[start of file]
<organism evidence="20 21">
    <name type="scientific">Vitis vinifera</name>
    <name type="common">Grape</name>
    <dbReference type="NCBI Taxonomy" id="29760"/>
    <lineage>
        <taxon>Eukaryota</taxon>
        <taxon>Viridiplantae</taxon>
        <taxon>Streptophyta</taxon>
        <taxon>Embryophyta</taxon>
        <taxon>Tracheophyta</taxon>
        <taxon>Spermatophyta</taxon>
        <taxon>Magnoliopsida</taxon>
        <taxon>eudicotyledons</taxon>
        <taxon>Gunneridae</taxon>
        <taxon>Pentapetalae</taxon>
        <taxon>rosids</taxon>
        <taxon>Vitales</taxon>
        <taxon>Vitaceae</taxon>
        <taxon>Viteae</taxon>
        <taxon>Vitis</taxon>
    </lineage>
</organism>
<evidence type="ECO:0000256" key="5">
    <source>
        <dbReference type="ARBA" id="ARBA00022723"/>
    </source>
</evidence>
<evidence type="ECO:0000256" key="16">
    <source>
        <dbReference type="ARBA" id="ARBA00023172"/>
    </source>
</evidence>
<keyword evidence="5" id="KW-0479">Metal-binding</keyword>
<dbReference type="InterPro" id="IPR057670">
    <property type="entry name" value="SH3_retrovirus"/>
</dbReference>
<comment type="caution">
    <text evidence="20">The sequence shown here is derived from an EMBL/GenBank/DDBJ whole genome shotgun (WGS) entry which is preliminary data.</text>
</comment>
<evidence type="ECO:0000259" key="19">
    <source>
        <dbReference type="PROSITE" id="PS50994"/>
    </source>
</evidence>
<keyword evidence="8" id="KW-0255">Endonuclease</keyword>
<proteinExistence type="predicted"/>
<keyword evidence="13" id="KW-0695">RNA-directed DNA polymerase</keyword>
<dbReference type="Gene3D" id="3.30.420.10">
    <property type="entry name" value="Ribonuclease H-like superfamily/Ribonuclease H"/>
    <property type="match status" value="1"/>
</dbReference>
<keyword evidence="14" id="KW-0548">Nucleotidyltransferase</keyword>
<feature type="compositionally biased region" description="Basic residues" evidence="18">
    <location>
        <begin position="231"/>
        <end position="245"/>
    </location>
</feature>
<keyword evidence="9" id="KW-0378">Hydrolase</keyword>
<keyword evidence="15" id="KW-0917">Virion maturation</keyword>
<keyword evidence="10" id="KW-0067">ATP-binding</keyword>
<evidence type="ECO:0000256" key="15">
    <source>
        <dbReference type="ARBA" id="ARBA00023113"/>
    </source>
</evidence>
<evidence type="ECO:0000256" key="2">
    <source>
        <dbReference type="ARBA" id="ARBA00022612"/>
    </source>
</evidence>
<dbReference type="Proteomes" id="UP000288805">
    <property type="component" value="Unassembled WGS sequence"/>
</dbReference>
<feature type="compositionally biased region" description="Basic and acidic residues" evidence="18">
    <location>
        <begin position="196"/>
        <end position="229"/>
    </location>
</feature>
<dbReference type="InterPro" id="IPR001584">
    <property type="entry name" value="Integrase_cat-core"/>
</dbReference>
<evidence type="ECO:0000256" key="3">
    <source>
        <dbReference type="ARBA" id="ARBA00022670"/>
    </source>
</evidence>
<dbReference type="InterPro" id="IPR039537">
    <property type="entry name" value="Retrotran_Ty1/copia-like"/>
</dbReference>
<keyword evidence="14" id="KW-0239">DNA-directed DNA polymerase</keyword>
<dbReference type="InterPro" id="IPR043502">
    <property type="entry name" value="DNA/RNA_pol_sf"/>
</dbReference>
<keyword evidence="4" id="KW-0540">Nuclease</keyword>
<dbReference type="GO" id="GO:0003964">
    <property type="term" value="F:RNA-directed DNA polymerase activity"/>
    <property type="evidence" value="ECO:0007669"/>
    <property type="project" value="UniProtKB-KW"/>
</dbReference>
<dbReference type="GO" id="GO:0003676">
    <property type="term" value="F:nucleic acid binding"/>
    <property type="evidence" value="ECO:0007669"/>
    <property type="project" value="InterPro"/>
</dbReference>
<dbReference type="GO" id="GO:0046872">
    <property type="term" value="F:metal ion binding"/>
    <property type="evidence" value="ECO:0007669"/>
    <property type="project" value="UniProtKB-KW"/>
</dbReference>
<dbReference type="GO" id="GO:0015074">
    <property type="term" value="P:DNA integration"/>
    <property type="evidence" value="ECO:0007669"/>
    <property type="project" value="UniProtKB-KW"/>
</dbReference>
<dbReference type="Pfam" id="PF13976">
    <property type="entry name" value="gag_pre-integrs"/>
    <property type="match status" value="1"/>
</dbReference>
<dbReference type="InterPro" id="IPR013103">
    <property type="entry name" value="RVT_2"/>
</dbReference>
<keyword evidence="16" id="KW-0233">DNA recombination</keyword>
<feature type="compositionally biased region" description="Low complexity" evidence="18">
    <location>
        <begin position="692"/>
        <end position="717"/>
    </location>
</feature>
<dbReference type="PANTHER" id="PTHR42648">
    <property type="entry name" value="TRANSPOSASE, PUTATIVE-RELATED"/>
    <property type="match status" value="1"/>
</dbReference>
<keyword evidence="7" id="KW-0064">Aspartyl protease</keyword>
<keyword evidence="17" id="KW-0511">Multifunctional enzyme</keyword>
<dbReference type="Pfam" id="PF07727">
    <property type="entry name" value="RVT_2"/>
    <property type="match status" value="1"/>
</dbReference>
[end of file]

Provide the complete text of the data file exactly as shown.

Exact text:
<organism evidence="20 21">
    <name type="scientific">Vitis vinifera</name>
    <name type="common">Grape</name>
    <dbReference type="NCBI Taxonomy" id="29760"/>
    <lineage>
        <taxon>Eukaryota</taxon>
        <taxon>Viridiplantae</taxon>
        <taxon>Streptophyta</taxon>
        <taxon>Embryophyta</taxon>
        <taxon>Tracheophyta</taxon>
        <taxon>Spermatophyta</taxon>
        <taxon>Magnoliopsida</taxon>
        <taxon>eudicotyledons</taxon>
        <taxon>Gunneridae</taxon>
        <taxon>Pentapetalae</taxon>
        <taxon>rosids</taxon>
        <taxon>Vitales</taxon>
        <taxon>Vitaceae</taxon>
        <taxon>Viteae</taxon>
        <taxon>Vitis</taxon>
    </lineage>
</organism>
<evidence type="ECO:0000256" key="5">
    <source>
        <dbReference type="ARBA" id="ARBA00022723"/>
    </source>
</evidence>
<evidence type="ECO:0000256" key="16">
    <source>
        <dbReference type="ARBA" id="ARBA00023172"/>
    </source>
</evidence>
<keyword evidence="5" id="KW-0479">Metal-binding</keyword>
<dbReference type="InterPro" id="IPR057670">
    <property type="entry name" value="SH3_retrovirus"/>
</dbReference>
<comment type="caution">
    <text evidence="20">The sequence shown here is derived from an EMBL/GenBank/DDBJ whole genome shotgun (WGS) entry which is preliminary data.</text>
</comment>
<evidence type="ECO:0000259" key="19">
    <source>
        <dbReference type="PROSITE" id="PS50994"/>
    </source>
</evidence>
<keyword evidence="8" id="KW-0255">Endonuclease</keyword>
<proteinExistence type="predicted"/>
<keyword evidence="13" id="KW-0695">RNA-directed DNA polymerase</keyword>
<dbReference type="Gene3D" id="3.30.420.10">
    <property type="entry name" value="Ribonuclease H-like superfamily/Ribonuclease H"/>
    <property type="match status" value="1"/>
</dbReference>
<keyword evidence="14" id="KW-0548">Nucleotidyltransferase</keyword>
<feature type="compositionally biased region" description="Basic residues" evidence="18">
    <location>
        <begin position="231"/>
        <end position="245"/>
    </location>
</feature>
<keyword evidence="9" id="KW-0378">Hydrolase</keyword>
<keyword evidence="15" id="KW-0917">Virion maturation</keyword>
<keyword evidence="10" id="KW-0067">ATP-binding</keyword>
<evidence type="ECO:0000256" key="15">
    <source>
        <dbReference type="ARBA" id="ARBA00023113"/>
    </source>
</evidence>
<evidence type="ECO:0000256" key="2">
    <source>
        <dbReference type="ARBA" id="ARBA00022612"/>
    </source>
</evidence>
<dbReference type="Proteomes" id="UP000288805">
    <property type="component" value="Unassembled WGS sequence"/>
</dbReference>
<feature type="compositionally biased region" description="Basic and acidic residues" evidence="18">
    <location>
        <begin position="196"/>
        <end position="229"/>
    </location>
</feature>
<dbReference type="InterPro" id="IPR001584">
    <property type="entry name" value="Integrase_cat-core"/>
</dbReference>
<evidence type="ECO:0000256" key="3">
    <source>
        <dbReference type="ARBA" id="ARBA00022670"/>
    </source>
</evidence>
<dbReference type="InterPro" id="IPR039537">
    <property type="entry name" value="Retrotran_Ty1/copia-like"/>
</dbReference>
<keyword evidence="14" id="KW-0239">DNA-directed DNA polymerase</keyword>
<dbReference type="InterPro" id="IPR043502">
    <property type="entry name" value="DNA/RNA_pol_sf"/>
</dbReference>
<keyword evidence="4" id="KW-0540">Nuclease</keyword>
<dbReference type="GO" id="GO:0003964">
    <property type="term" value="F:RNA-directed DNA polymerase activity"/>
    <property type="evidence" value="ECO:0007669"/>
    <property type="project" value="UniProtKB-KW"/>
</dbReference>
<dbReference type="GO" id="GO:0003676">
    <property type="term" value="F:nucleic acid binding"/>
    <property type="evidence" value="ECO:0007669"/>
    <property type="project" value="InterPro"/>
</dbReference>
<dbReference type="GO" id="GO:0046872">
    <property type="term" value="F:metal ion binding"/>
    <property type="evidence" value="ECO:0007669"/>
    <property type="project" value="UniProtKB-KW"/>
</dbReference>
<dbReference type="GO" id="GO:0015074">
    <property type="term" value="P:DNA integration"/>
    <property type="evidence" value="ECO:0007669"/>
    <property type="project" value="UniProtKB-KW"/>
</dbReference>
<dbReference type="Pfam" id="PF13976">
    <property type="entry name" value="gag_pre-integrs"/>
    <property type="match status" value="1"/>
</dbReference>
<dbReference type="InterPro" id="IPR013103">
    <property type="entry name" value="RVT_2"/>
</dbReference>
<keyword evidence="16" id="KW-0233">DNA recombination</keyword>
<feature type="compositionally biased region" description="Low complexity" evidence="18">
    <location>
        <begin position="692"/>
        <end position="717"/>
    </location>
</feature>
<dbReference type="PANTHER" id="PTHR42648">
    <property type="entry name" value="TRANSPOSASE, PUTATIVE-RELATED"/>
    <property type="match status" value="1"/>
</dbReference>
<keyword evidence="7" id="KW-0064">Aspartyl protease</keyword>
<keyword evidence="17" id="KW-0511">Multifunctional enzyme</keyword>
<dbReference type="Pfam" id="PF07727">
    <property type="entry name" value="RVT_2"/>
    <property type="match status" value="1"/>
</dbReference>